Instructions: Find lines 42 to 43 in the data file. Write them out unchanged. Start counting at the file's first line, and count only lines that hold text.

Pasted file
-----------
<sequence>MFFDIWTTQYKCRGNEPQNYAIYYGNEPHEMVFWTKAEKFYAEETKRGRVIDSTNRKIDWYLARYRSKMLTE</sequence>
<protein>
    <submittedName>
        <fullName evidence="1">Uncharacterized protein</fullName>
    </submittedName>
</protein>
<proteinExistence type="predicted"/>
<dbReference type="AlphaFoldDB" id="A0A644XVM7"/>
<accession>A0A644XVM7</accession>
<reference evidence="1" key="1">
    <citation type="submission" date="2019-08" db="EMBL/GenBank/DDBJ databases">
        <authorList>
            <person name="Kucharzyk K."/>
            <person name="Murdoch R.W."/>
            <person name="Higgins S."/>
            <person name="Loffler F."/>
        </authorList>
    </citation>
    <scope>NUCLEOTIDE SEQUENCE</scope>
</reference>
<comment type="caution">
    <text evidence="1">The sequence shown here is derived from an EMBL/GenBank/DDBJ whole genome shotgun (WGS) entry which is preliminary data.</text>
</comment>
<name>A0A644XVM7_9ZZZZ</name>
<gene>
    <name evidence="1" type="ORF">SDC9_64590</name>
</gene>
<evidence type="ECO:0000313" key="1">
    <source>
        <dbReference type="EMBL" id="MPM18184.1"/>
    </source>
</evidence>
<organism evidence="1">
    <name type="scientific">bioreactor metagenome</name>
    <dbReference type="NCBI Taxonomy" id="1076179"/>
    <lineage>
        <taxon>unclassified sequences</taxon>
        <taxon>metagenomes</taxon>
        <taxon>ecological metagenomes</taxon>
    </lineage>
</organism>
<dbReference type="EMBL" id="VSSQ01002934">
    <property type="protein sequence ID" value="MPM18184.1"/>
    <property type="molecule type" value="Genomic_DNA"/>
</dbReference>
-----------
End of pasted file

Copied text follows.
<dbReference type="EMBL" id="VSSQ01002934">
    <property type="protein sequence ID" value="MPM18184.1"/>